Hey dude, you got any Poe I can borrow?” The scene was Lance Armstrong’s villa in Nice, in 1999, the year that he first won the Tour de France, and the speaker was his teammate Tyler Hamilton. Or again: “Gonna visit Edgar. My old buddy Edgar.” These seemingly obscure allusions to the author of The Raven are explained as the plot – in more than one sense – unfolds in The Secret Race, Mr Hamilton’s confessional memoir, written with Daniel Coyle. With its faults, the book is riveting enough, although today, some weeks after its publication, it reads like a trailer to the 200-page report from the United States Anti-Doping Agency released last month. This devastating indictment of the worst doping scandal – and the greatest conspiracy – yet seen in competitive sport led to the decision by the International Cycling Union, the cycling governing body, to strip Armstrong of his seven Tour de France titles and bar him from the sport for life.
Forced by injury to give up ski racing, which was his first love, Mr Hamilton turned to cycling, showing enough flair to join the team that became the United States Postal Service. As the world knows, Mr Armstrong not only recovered from testicular cancer to race again as leader of “the Posties” but won the greatest bike race. For his first three Tour victories he had no more loyal and hard-working team rider than Mr Hamilton, and Mr Hamilton seemed to many of us covering the race one of the true heroes of the Tour: he finished the 2003 race after fracturing his collar bone near the start and riding for three weeks in acute pain.
From the time Mr Armstrong won his first Tour, his domination was breathtaking — or disturbing. He passed the field as if everyone else were standing still and he were on a motorbike. Some commentators called it “extraterrestrial,” and L’Équipe, the splendid French sports paper, wrote that Mr Armstrong was “sur une autre planète,” oblique hints that there was something suspicious. “Not normal” was Mr Armstrong’s own murmured phrase for other riders who surpassed themselves, and he surely knew what he was talking about.
Having for years denied that a decent New England guy like him would ever do anything wrong, Mr Hamilton now tells us that he and the rest of the team were indeed from another planet, doping all along. They began with little “red eggs” of testosterone before graduating to injected erythropoietin, which enhances red blood cells and decisively increases energy: known for short as EPO, or “Edgar Allan Poe” to the American riders, their old buddy Edgar. And then Mr Hamilton went to Spain to be introduced to the ghoulish practice of blood doping, in which a rider’s blood is taken from him, kept cool and reinjected before racing.
When the Tour de France began in 1903, cyclists drank copiously, before turning to cocaine and then la bomba, as Italians called amphetamines. But a change of kind came with the advent of anabolic steroids, and then EPO.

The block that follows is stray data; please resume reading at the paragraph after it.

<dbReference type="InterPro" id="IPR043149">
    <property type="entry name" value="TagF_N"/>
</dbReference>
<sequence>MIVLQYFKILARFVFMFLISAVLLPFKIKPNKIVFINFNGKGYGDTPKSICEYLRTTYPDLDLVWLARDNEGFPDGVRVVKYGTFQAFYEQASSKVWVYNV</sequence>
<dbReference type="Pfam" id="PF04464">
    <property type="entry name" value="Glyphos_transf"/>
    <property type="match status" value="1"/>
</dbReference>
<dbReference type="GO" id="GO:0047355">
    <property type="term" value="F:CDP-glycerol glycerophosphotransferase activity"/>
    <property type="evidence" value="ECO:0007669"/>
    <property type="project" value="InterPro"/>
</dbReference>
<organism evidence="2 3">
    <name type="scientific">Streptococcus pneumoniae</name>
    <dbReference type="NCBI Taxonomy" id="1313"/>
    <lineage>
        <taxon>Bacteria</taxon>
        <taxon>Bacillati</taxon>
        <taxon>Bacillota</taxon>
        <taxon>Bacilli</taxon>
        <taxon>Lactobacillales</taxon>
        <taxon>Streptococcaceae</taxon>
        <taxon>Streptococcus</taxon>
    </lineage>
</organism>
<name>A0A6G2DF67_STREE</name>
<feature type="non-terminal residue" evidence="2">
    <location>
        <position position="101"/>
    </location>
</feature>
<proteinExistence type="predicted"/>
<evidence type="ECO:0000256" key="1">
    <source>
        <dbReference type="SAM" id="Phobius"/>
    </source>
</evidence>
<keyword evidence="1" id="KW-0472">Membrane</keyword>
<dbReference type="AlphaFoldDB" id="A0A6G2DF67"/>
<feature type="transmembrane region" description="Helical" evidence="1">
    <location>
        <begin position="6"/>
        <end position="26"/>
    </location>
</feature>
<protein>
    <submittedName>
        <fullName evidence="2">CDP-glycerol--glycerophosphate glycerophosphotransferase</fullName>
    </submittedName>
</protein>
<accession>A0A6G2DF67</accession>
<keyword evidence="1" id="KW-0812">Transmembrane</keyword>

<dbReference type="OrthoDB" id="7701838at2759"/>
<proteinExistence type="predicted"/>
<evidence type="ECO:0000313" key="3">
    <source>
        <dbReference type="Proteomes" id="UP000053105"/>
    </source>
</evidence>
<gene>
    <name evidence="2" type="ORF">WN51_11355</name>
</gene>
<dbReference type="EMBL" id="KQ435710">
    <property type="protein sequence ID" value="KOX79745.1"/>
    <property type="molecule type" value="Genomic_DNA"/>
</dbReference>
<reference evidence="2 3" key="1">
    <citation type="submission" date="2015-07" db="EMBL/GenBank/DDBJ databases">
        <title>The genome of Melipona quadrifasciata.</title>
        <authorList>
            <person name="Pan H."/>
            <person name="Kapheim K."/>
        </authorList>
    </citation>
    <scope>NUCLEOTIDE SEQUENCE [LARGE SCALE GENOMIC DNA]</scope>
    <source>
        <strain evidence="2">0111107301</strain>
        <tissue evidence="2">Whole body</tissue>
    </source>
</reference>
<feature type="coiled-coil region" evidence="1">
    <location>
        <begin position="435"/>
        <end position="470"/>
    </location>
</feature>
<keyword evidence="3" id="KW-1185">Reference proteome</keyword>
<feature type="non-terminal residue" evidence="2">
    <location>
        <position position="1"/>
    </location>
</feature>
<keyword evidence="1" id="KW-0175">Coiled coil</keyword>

Whereas booze, coke and bomba aren’t actually normal components of our body chemistry, these new drugs are synthetic versions of natural metabolic products, making them difficult to detect as well as very powerful. What was happening might have been deduced merely from observation. From 1980-90 to 1995-2005, the average speed of the Tour increased from 37.5 kilometres per hour to 41.6 kph. How come? Ross Tucker of the Sports Science Institute in Cape Town, mentioned in passing by Mr Hamilton, looked carefully at Mr Armstrong’s astounding speed on such famous climbs as the Alpe d’Huez and calculated a sharp increase in the power-to-weight ratio. “There is,” Mr Tucker told the BBC recently, “no human being alive who has ever been measured capable of doing this in a lab.”
In 2004 Mr Hamilton won an Olympic gold medal, and then he was popped, as cyclists say when busted for failing a test. He scarcely comes out of his own story well, for all the mawkish passages about his mom and his dog, or his insistence that “most of us aren’t bad people”. He kept quiet, “playing the game, telling myself that I wasn’t a cheater, that everybody did it,” until 2010, when he received a shattering text message from Jeff Novitzky, the Eliot Ness of federal doping investigation, and the man who had exposed Barry Bonds and Marion Jones. With little choice, Mr Hamilton sang like a canary, as did most of the former Posties.
We are left with Mr Armstrong, who increasingly looks like the sporting answer to Alger Hiss: he will go to his grave protesting an innocence in which nobody else apart from his family any longer pretends to believe. And we look back on an astounding imposture — which calls for some penitence, not just from the dopers. A political journalist by trade, I moonlighted covering the Tour, and wrote a history of the race for the centenary. Of course I mentioned the rumours about doping, but I also wrote passages about Mr Armstrong’s brilliant victories that now make me shudder.
©2012 The New York Times News Service
THE SECRET RACE
Inside the Hidden World of the Tour
de France: Doping, Cover-Ups, and Winning
Tyler Hamilton and Daniel Coyle
Bantam Books; 290 pages; $28